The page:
A new research letter published in JAMA Internal Medicine estimates that the increased lifetime risk for a heart attack or other major heart event in women who’ve had breast cancer radiation is between 0.5% and 3.5%. The risk is highest among women who get radiation to the left breast—understandable, since that’s where the heart is located.

The heart effects of radiation begin emerging as soon as five years after treatment, according to a large European study out earlier this year in The New England Journal of Medicine. That study also found that, for every 1 gray of radiation (a unit that measures the absorbed radiation dose), a woman’s heart risk rises by 7.4%. “Even small doses of radiation can cause trouble,” says Dr. Alphonse Taghian, professor of radiation oncology at Harvard Medical School and chief of breast radiation oncology at Massachusetts General Hospital.
Treat breast cancer, protect the heart

Future heart risks should not be the reason to abandon this important component of treatment. “I don’t think by any means it should make anyone forego radiation for breast cancer therapy,” says Dr. Javid Moslehi, instructor in the department of medicine at Harvard Medical School, and co-director of the cardio-oncology program at Brigham and Women’s Hospital.

“The ultimate goal is to minimize the exposure to the heart as much as possible,” Dr. Taghian says.

In the JAMA study, researchers found that having a woman lie on her stomach during radiation treatment reduced her exposure. Dr. Taghian uses a technique called the breath-hold with his patients. Holding a breath expands the lungs, which pushes the heart out of the radiation’s path. This technique can cut radiation exposure to different structures of the heart by 54% to 96%.

Protecting women from the side effects of radiation is not a one-size-fits-all approach. “I don’t think there is one method to fit all patients,” he says. “The bottom line is we have to try the optimal method for each patient to avoid exposing the heart.”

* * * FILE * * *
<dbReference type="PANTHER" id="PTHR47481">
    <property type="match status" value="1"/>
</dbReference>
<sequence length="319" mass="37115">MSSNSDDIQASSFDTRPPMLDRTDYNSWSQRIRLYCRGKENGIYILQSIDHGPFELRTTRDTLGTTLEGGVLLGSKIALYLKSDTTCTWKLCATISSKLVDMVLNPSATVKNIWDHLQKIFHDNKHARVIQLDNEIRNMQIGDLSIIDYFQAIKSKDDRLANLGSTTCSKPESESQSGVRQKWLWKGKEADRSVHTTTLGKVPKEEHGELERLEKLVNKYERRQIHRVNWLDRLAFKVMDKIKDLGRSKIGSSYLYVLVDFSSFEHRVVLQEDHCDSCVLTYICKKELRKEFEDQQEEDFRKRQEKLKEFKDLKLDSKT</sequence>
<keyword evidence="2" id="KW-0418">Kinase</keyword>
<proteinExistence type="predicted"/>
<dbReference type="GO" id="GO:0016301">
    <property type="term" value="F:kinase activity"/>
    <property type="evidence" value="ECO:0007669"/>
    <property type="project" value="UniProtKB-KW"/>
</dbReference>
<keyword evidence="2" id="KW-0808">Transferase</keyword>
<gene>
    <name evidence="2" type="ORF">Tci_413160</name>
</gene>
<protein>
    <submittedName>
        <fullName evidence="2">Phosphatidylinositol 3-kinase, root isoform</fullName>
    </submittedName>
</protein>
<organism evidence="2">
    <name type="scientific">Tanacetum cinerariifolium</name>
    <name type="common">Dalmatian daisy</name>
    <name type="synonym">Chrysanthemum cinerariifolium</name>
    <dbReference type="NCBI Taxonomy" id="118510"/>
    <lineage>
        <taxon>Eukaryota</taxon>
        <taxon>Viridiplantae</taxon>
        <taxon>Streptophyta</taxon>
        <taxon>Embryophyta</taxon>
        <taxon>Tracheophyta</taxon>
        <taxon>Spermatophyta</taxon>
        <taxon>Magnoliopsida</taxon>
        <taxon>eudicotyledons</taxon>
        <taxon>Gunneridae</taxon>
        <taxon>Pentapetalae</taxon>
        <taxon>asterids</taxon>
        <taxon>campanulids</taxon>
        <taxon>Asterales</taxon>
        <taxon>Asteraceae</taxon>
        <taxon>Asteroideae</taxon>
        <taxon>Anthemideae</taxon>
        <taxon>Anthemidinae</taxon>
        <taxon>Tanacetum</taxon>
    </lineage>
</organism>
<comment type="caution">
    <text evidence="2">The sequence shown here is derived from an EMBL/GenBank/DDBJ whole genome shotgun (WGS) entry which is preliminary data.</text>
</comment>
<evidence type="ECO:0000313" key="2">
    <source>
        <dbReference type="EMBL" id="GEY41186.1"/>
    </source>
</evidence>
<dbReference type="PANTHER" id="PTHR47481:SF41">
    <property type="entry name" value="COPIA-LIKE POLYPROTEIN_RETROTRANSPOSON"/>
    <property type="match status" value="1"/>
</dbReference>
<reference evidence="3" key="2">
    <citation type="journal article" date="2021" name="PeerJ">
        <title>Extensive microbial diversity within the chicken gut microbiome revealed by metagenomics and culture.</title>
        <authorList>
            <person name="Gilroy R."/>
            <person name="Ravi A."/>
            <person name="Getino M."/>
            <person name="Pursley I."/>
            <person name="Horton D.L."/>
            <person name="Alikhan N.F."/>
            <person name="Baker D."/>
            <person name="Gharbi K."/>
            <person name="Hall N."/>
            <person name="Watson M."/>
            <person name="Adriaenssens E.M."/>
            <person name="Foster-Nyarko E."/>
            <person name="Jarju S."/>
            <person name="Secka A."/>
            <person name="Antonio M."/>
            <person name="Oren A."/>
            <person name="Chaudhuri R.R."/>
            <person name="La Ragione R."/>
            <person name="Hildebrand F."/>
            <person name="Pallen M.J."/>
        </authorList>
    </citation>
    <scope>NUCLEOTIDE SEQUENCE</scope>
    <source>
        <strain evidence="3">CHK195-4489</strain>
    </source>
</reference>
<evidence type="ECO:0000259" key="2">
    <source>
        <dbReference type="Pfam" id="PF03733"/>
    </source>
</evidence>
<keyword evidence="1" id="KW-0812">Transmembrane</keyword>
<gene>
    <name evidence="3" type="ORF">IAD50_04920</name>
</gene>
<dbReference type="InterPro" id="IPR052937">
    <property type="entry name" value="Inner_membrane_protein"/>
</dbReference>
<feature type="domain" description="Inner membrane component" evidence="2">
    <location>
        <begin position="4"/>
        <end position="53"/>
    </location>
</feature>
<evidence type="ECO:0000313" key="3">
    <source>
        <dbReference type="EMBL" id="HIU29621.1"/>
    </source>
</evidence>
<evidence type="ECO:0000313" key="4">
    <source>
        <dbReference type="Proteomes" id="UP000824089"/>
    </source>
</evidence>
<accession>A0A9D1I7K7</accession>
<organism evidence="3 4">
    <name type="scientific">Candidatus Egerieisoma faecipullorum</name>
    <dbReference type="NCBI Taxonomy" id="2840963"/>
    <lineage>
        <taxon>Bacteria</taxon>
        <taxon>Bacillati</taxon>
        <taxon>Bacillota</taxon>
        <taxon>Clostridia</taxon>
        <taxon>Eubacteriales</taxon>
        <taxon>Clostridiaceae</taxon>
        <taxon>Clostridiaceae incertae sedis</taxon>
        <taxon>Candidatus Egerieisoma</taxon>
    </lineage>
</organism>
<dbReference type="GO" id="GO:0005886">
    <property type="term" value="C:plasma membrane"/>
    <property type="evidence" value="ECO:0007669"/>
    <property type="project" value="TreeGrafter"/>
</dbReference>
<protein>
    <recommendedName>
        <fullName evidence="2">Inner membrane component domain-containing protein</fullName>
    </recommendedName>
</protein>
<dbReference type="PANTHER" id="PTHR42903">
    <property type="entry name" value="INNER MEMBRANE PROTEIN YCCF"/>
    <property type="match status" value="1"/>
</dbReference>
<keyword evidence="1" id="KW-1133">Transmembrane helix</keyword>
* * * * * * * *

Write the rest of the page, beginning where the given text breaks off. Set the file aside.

Proton therapy—a relatively new radiation treatment that uses particles instead of traditional x-rays—can also lower a woman’s exposure, but very few centers currently offer this treatment. “In the future, this will probably be the dominant way to spare the heart,” Dr. Taghian says.
Know your heart risks

Before having radiation for breast cancer, a woman should have a discussion with her oncologist—as well as her cardiologist. Ask the oncologist what dose of radiation you’ll be getting, and how your heart will be protected during treatment. Talk to your cardiologist about your existing heart risks, and how to reduce them.

It’s especially important to consider your heart if you’re also having chemotherapy, which is well known for its cardiotoxicity. “We can’t avoid the heart risks with chemotherapy, but with radiation we could lower them using better technology and better understanding,” Dr. Taghian says.

Though you may not be able to fully protect your heart from cancer treatment, there are other lifestyle-based heart disease risks you can control. In the JAMA research letter, women who were least likely to develop heart disease were those who were already at low risk based on their cholesterol, blood pressure, and C-reactive protein (a marker of inflammation) levels. “Make sure the blood pressure is under control, you’re not smoking, you have a healthy lifestyle, and you control your cholesterol,” Dr. Moslehi advises.